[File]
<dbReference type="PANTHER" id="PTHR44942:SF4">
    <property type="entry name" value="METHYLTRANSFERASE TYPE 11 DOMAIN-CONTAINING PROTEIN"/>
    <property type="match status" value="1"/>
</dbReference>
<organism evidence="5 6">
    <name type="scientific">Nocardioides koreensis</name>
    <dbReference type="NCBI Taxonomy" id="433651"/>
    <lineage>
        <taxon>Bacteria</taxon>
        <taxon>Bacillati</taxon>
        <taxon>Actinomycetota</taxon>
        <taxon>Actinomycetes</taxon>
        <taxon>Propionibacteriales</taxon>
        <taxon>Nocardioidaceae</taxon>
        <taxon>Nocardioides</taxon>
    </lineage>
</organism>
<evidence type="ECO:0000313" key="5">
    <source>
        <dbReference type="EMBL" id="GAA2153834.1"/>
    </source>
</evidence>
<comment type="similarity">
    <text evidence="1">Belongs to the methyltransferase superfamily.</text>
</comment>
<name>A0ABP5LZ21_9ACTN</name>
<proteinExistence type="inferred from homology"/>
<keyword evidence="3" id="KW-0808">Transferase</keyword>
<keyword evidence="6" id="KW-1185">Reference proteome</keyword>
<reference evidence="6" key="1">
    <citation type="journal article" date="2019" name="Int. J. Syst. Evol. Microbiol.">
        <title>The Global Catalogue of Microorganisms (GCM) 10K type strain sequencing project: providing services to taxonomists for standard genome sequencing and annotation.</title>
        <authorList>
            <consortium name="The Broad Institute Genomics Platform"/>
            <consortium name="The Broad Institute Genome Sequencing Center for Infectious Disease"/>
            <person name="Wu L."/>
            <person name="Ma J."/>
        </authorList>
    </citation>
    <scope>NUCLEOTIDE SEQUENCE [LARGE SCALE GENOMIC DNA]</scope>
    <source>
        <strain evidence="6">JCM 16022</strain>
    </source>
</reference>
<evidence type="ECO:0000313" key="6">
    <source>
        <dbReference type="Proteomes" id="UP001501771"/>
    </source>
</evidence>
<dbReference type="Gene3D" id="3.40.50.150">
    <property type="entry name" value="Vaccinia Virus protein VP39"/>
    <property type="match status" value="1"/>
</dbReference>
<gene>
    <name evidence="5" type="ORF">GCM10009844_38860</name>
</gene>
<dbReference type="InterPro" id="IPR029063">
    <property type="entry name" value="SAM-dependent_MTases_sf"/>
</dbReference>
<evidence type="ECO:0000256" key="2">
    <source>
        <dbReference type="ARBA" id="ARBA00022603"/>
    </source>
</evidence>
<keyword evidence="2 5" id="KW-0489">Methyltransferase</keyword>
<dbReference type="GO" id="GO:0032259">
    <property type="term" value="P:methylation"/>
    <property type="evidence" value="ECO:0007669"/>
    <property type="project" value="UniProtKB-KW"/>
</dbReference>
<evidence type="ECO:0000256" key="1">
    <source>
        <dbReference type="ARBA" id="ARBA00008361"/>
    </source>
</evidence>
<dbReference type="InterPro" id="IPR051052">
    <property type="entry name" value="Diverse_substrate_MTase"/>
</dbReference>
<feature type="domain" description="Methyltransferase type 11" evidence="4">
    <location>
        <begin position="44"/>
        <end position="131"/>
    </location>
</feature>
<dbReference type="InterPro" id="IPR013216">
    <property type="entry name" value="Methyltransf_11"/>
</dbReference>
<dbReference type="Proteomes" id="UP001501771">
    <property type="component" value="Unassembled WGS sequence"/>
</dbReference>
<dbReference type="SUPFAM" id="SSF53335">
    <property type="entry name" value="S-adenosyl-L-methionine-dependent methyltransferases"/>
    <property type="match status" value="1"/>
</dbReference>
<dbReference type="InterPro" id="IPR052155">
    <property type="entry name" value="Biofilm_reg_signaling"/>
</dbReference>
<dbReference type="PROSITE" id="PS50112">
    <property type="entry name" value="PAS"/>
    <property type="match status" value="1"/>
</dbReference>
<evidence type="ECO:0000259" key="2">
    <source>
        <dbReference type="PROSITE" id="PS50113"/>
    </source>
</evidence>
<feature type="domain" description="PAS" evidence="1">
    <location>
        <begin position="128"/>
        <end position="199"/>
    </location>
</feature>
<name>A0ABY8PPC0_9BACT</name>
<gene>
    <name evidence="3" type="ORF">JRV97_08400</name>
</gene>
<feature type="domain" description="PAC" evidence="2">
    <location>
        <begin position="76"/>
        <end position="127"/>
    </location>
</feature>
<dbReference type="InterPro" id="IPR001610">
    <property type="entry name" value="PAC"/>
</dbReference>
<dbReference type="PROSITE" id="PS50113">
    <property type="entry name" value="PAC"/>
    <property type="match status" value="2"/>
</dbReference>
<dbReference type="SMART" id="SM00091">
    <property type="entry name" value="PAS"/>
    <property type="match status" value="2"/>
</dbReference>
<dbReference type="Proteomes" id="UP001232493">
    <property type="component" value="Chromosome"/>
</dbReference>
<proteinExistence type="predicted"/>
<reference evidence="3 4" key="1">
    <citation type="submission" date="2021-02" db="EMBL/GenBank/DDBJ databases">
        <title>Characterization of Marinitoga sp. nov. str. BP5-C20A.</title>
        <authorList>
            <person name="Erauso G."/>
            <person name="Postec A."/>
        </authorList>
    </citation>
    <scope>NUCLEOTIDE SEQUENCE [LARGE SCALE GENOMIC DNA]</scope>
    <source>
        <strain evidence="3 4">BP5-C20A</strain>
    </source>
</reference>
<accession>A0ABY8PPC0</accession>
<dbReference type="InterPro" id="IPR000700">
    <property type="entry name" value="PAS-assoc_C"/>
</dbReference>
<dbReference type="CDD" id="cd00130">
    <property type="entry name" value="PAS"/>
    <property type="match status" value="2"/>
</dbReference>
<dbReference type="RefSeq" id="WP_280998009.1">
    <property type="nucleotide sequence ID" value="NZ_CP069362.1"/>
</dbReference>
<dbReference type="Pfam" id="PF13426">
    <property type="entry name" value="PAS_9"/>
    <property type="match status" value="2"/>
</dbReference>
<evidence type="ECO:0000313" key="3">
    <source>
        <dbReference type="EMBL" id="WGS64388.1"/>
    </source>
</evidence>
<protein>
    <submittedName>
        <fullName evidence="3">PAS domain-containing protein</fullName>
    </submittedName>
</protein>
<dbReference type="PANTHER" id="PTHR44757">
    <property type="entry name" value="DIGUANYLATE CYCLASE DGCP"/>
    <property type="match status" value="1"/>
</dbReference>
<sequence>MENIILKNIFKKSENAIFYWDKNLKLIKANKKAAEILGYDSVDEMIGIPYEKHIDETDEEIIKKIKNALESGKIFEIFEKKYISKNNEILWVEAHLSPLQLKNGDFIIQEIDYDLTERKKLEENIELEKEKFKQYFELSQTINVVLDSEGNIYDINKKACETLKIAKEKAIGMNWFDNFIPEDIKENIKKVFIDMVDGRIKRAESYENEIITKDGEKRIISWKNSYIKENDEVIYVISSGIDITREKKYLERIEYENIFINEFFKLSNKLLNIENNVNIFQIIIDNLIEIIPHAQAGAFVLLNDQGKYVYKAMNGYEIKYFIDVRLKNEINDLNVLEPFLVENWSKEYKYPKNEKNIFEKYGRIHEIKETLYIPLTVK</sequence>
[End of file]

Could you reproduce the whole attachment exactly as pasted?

<dbReference type="PANTHER" id="PTHR44942:SF4">
    <property type="entry name" value="METHYLTRANSFERASE TYPE 11 DOMAIN-CONTAINING PROTEIN"/>
    <property type="match status" value="1"/>
</dbReference>
<organism evidence="5 6">
    <name type="scientific">Nocardioides koreensis</name>
    <dbReference type="NCBI Taxonomy" id="433651"/>
    <lineage>
        <taxon>Bacteria</taxon>
        <taxon>Bacillati</taxon>
        <taxon>Actinomycetota</taxon>
        <taxon>Actinomycetes</taxon>
        <taxon>Propionibacteriales</taxon>
        <taxon>Nocardioidaceae</taxon>
        <taxon>Nocardioides</taxon>
    </lineage>
</organism>
<evidence type="ECO:0000313" key="5">
    <source>
        <dbReference type="EMBL" id="GAA2153834.1"/>
    </source>
</evidence>
<comment type="similarity">
    <text evidence="1">Belongs to the methyltransferase superfamily.</text>
</comment>
<name>A0ABP5LZ21_9ACTN</name>
<proteinExistence type="inferred from homology"/>
<keyword evidence="3" id="KW-0808">Transferase</keyword>
<keyword evidence="6" id="KW-1185">Reference proteome</keyword>
<reference evidence="6" key="1">
    <citation type="journal article" date="2019" name="Int. J. Syst. Evol. Microbiol.">
        <title>The Global Catalogue of Microorganisms (GCM) 10K type strain sequencing project: providing services to taxonomists for standard genome sequencing and annotation.</title>
        <authorList>
            <consortium name="The Broad Institute Genomics Platform"/>
            <consortium name="The Broad Institute Genome Sequencing Center for Infectious Disease"/>
            <person name="Wu L."/>
            <person name="Ma J."/>
        </authorList>
    </citation>
    <scope>NUCLEOTIDE SEQUENCE [LARGE SCALE GENOMIC DNA]</scope>
    <source>
        <strain evidence="6">JCM 16022</strain>
    </source>
</reference>
<evidence type="ECO:0000313" key="6">
    <source>
        <dbReference type="Proteomes" id="UP001501771"/>
    </source>
</evidence>
<dbReference type="Gene3D" id="3.40.50.150">
    <property type="entry name" value="Vaccinia Virus protein VP39"/>
    <property type="match status" value="1"/>
</dbReference>
<gene>
    <name evidence="5" type="ORF">GCM10009844_38860</name>
</gene>
<dbReference type="InterPro" id="IPR029063">
    <property type="entry name" value="SAM-dependent_MTases_sf"/>
</dbReference>
<evidence type="ECO:0000256" key="2">
    <source>
        <dbReference type="ARBA" id="ARBA00022603"/>
    </source>
</evidence>
<keyword evidence="2 5" id="KW-0489">Methyltransferase</keyword>
<dbReference type="GO" id="GO:0032259">
    <property type="term" value="P:methylation"/>
    <property type="evidence" value="ECO:0007669"/>
    <property type="project" value="UniProtKB-KW"/>
</dbReference>
<evidence type="ECO:0000256" key="1">
    <source>
        <dbReference type="ARBA" id="ARBA00008361"/>
    </source>
</evidence>
<dbReference type="InterPro" id="IPR051052">
    <property type="entry name" value="Diverse_substrate_MTase"/>
</dbReference>
<feature type="domain" description="Methyltransferase type 11" evidence="4">
    <location>
        <begin position="44"/>
        <end position="131"/>
    </location>
</feature>
<dbReference type="InterPro" id="IPR013216">
    <property type="entry name" value="Methyltransf_11"/>
</dbReference>
<dbReference type="Proteomes" id="UP001501771">
    <property type="component" value="Unassembled WGS sequence"/>
</dbReference>
<dbReference type="SUPFAM" id="SSF53335">
    <property type="entry name" value="S-adenosyl-L-methionine-dependent methyltransferases"/>
    <property type="match status" value="1"/>
</dbReference>
<dbReference type="InterPro" id="IPR052155">
    <property type="entry name" value="Biofilm_reg_signaling"/>
</dbReference>
<dbReference type="PROSITE" id="PS50112">
    <property type="entry name" value="PAS"/>
    <property type="match status" value="1"/>
</dbReference>
<evidence type="ECO:0000259" key="2">
    <source>
        <dbReference type="PROSITE" id="PS50113"/>
    </source>
</evidence>
<feature type="domain" description="PAS" evidence="1">
    <location>
        <begin position="128"/>
        <end position="199"/>
    </location>
</feature>
<name>A0ABY8PPC0_9BACT</name>
<gene>
    <name evidence="3" type="ORF">JRV97_08400</name>
</gene>
<feature type="domain" description="PAC" evidence="2">
    <location>
        <begin position="76"/>
        <end position="127"/>
    </location>
</feature>
<dbReference type="InterPro" id="IPR001610">
    <property type="entry name" value="PAC"/>
</dbReference>
<dbReference type="PROSITE" id="PS50113">
    <property type="entry name" value="PAC"/>
    <property type="match status" value="2"/>
</dbReference>
<dbReference type="SMART" id="SM00091">
    <property type="entry name" value="PAS"/>
    <property type="match status" value="2"/>
</dbReference>
<dbReference type="Proteomes" id="UP001232493">
    <property type="component" value="Chromosome"/>
</dbReference>
<proteinExistence type="predicted"/>
<reference evidence="3 4" key="1">
    <citation type="submission" date="2021-02" db="EMBL/GenBank/DDBJ databases">
        <title>Characterization of Marinitoga sp. nov. str. BP5-C20A.</title>
        <authorList>
            <person name="Erauso G."/>
            <person name="Postec A."/>
        </authorList>
    </citation>
    <scope>NUCLEOTIDE SEQUENCE [LARGE SCALE GENOMIC DNA]</scope>
    <source>
        <strain evidence="3 4">BP5-C20A</strain>
    </source>
</reference>
<accession>A0ABY8PPC0</accession>
<dbReference type="InterPro" id="IPR000700">
    <property type="entry name" value="PAS-assoc_C"/>
</dbReference>
<dbReference type="CDD" id="cd00130">
    <property type="entry name" value="PAS"/>
    <property type="match status" value="2"/>
</dbReference>
<dbReference type="RefSeq" id="WP_280998009.1">
    <property type="nucleotide sequence ID" value="NZ_CP069362.1"/>
</dbReference>
<dbReference type="Pfam" id="PF13426">
    <property type="entry name" value="PAS_9"/>
    <property type="match status" value="2"/>
</dbReference>
<evidence type="ECO:0000313" key="3">
    <source>
        <dbReference type="EMBL" id="WGS64388.1"/>
    </source>
</evidence>
<protein>
    <submittedName>
        <fullName evidence="3">PAS domain-containing protein</fullName>
    </submittedName>
</protein>
<dbReference type="PANTHER" id="PTHR44757">
    <property type="entry name" value="DIGUANYLATE CYCLASE DGCP"/>
    <property type="match status" value="1"/>
</dbReference>
<sequence>MENIILKNIFKKSENAIFYWDKNLKLIKANKKAAEILGYDSVDEMIGIPYEKHIDETDEEIIKKIKNALESGKIFEIFEKKYISKNNEILWVEAHLSPLQLKNGDFIIQEIDYDLTERKKLEENIELEKEKFKQYFELSQTINVVLDSEGNIYDINKKACETLKIAKEKAIGMNWFDNFIPEDIKENIKKVFIDMVDGRIKRAESYENEIITKDGEKRIISWKNSYIKENDEVIYVISSGIDITREKKYLERIEYENIFINEFFKLSNKLLNIENNVNIFQIIIDNLIEIIPHAQAGAFVLLNDQGKYVYKAMNGYEIKYFIDVRLKNEINDLNVLEPFLVENWSKEYKYPKNEKNIFEKYGRIHEIKETLYIPLTVK</sequence>